We live in a world where people are bewildered, doubtful and despairing and feel let down by religious leaders, institutions and dogma. Sometimes it seems as though, God himself has turned his back on us, and we doubt who Jesus is. Is he God? Is he the Messiah? Was he even a real person (as a recent book by Bart Ehrman asks)?
In The Searchers, historian and journalist Joseph Loconte puts his finger on the pulse of our culture and our hunger for faith, hope and purpose. Loconte brings his readers into conversation with the story of Jesus’ encounter with the two disciples on the road to Emmaus (Luke 24:13-35). This was shortly after Jesus’ crucifixion and resurrection (a handful of women had brought back reports of an empty tomb). These two disciples are on their way out of Jerusalem when Jesus meets them on their way, though they do not recognize him. He walks with them and explains to them from the Hebrew Bible the truth about the Messiah. When they reach their destination, they invite Jesus to stay the night with them. As they sat down to eat the evening meal, they recognize Jesus as he says the table grace. He disappears from their sight and they say to one another, “Did not our hearts burn when he talked to us on the road and opened the scripture to us?”
Each of Loconte’s chapters probe this story and its connection to our current cultural search for Jesus. The Emmaus story is broken down into sections which stand as epigraphs at the beginning of each chapter which Loconte uses as a scaffolding to hang his reflections. He explores how Jesus’ presence on the road calls us to look beyond the hopelessness of our world, confronts our grief, exposes the poisons of religion (it was the religious establishment which demanded Jesus’ death), challenges our illusions, and gives us reason to hope that God is alive and at work behind the scenes in very real, supernatural, and surprising ways.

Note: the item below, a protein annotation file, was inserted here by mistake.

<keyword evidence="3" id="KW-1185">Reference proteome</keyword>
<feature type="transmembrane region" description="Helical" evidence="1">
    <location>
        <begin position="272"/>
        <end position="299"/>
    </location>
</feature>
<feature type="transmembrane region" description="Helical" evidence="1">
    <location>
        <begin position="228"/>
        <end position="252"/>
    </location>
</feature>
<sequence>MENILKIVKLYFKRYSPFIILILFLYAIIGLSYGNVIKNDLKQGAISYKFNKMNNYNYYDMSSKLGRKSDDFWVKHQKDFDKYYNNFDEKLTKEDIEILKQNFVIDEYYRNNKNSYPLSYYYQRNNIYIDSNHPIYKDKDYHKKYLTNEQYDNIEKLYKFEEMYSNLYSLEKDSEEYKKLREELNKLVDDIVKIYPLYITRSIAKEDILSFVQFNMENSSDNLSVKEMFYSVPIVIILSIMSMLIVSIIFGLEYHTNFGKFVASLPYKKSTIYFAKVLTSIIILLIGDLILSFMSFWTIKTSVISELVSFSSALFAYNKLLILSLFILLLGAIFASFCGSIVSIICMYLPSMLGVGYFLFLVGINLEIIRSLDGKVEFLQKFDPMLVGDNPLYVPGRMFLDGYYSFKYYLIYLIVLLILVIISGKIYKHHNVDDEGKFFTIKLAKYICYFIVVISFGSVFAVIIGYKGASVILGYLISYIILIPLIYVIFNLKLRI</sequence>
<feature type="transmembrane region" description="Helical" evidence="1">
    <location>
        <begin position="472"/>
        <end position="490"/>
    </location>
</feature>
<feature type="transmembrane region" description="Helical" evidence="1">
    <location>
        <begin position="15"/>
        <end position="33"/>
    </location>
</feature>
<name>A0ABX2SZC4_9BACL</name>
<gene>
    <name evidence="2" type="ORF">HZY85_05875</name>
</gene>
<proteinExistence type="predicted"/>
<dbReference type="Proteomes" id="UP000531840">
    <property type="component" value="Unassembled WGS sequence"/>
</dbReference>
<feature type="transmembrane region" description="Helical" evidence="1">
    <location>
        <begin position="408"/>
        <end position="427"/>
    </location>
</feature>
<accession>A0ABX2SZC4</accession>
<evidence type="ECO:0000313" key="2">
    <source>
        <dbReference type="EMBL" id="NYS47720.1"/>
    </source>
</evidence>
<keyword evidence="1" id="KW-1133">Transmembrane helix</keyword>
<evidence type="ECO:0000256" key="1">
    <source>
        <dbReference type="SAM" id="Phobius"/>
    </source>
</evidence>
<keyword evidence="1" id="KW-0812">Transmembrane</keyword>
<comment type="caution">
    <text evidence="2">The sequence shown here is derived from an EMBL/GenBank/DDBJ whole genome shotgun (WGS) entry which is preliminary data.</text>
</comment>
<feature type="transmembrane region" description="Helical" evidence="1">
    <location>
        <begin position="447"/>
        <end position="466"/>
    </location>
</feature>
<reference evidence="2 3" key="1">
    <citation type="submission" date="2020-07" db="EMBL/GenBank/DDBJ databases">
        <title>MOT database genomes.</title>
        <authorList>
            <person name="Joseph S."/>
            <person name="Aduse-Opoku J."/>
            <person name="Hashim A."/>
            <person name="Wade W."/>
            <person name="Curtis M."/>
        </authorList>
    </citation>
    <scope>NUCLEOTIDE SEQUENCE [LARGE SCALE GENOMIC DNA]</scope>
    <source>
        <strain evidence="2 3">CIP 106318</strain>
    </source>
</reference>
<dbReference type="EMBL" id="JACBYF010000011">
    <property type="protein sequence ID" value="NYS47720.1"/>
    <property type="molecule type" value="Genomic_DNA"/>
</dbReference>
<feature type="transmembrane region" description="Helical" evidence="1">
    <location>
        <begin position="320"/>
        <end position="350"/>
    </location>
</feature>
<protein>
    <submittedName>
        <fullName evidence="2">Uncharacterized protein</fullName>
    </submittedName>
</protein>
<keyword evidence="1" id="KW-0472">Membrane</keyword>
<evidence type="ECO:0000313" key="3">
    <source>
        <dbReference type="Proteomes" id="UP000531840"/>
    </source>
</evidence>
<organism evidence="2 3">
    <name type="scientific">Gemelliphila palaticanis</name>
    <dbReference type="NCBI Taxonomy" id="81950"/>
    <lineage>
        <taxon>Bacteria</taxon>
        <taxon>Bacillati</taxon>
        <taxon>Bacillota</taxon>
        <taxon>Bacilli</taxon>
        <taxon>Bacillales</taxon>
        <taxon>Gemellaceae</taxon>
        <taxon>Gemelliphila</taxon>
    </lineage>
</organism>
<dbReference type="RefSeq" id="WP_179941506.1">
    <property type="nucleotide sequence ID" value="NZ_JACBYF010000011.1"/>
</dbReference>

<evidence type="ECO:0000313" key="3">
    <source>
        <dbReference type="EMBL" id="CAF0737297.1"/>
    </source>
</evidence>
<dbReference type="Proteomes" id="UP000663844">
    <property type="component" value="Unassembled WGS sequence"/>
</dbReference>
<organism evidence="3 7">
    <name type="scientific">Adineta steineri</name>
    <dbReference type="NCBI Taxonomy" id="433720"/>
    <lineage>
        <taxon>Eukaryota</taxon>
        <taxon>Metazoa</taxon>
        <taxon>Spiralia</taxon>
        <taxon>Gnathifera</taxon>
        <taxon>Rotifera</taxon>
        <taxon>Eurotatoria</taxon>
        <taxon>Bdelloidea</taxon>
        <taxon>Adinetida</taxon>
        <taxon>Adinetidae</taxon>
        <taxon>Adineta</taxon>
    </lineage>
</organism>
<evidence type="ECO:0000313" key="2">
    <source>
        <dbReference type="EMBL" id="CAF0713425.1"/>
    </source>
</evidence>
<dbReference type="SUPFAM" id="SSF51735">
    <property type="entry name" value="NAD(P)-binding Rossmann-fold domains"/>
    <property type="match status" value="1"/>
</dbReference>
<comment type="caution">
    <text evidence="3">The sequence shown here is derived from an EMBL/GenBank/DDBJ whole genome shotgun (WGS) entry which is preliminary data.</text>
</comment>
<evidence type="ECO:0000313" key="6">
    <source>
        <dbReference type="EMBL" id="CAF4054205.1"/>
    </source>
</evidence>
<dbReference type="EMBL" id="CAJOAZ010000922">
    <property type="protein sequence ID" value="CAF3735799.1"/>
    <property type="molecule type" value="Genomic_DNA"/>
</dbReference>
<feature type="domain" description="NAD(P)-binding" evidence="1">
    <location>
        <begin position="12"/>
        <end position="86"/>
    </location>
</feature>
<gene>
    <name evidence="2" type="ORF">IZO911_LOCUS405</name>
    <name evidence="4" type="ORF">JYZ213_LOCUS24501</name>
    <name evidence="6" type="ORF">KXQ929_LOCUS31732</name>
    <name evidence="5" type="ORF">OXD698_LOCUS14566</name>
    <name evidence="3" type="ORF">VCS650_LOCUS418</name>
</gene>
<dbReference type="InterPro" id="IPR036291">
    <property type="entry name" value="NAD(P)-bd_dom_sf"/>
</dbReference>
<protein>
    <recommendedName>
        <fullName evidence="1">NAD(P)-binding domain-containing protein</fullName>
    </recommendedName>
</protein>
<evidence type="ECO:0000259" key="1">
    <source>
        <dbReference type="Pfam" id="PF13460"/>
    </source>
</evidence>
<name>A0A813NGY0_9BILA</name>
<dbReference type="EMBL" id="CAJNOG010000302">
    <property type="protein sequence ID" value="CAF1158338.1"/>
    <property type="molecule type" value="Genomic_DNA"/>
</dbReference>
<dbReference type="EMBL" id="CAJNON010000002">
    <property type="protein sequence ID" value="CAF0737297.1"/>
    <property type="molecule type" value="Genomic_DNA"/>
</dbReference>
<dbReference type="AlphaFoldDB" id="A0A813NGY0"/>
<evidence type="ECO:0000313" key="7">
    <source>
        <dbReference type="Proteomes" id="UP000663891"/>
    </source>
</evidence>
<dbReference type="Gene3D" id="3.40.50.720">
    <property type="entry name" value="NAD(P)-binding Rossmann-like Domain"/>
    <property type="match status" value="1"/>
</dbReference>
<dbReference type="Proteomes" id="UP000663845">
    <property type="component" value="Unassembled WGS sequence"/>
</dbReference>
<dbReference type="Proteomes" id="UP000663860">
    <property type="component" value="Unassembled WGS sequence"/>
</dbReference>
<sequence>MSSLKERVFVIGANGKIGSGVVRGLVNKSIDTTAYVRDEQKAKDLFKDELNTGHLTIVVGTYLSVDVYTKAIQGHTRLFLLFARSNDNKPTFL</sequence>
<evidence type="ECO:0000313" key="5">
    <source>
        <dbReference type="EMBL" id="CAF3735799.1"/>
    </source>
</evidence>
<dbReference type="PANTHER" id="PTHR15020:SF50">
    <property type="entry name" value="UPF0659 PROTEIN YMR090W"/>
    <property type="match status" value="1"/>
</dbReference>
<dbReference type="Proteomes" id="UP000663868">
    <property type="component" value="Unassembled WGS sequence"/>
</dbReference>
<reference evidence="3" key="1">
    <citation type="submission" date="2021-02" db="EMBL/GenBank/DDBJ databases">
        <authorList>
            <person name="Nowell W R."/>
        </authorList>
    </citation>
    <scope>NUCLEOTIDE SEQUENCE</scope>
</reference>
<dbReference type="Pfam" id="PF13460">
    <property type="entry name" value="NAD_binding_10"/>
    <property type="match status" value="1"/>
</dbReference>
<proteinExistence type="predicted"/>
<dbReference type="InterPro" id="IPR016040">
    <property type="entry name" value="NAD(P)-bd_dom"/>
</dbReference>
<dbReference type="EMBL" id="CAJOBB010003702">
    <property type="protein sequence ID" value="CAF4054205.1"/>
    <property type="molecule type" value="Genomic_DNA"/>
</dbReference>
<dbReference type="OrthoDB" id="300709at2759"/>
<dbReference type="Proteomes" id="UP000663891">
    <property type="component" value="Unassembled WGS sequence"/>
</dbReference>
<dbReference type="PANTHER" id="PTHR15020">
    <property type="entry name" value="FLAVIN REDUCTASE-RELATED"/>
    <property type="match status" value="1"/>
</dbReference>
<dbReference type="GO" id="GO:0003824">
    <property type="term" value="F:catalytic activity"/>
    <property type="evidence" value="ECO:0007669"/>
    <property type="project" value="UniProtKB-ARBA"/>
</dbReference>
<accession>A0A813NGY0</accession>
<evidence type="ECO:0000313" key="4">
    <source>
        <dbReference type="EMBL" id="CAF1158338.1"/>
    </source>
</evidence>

There are few stories in the Bible that hit me at an emotional level the way the road to Emmaus episode does. There is something really touching about how Jesus meets two disciples stuck in the depths of grief, doubt and disillusionment and nurses their fragile faith back to life. I think Loconte does a great job of inhabiting the space these disciples are in and showing how we, in our culture, are also infected with doubts and disillusionment but hunger for something beyond our grasp.
This is the perfect book to read with a seeker (or as a seeker). Loconte’s use of films, novels, history and cultural analysis brings the gospel into lively interaction with a world in need of Jesus. But this isn’t just a book for evangelists and Christian apologists and those on the hunt for God. As someone firm in my convictions about who Jesus is,Loconte’s book invited me into deeper reflection of all Jesus is and does. We who believe also need to walk the Emmaus road and encounter Jesus afresh.
I happen to like this book because it is thoughtful and beautifully written. Loconte probes the resurrection and brings it into conversation with examples of conspiracy theories, contemporary obsession with angels, and analysis of of the biblical concept resurrection against ancient myths. Making for a highly entertaining and engaging read.
Thank you to Thomas Nelson for providing me with a copy of this book in exchange for this review.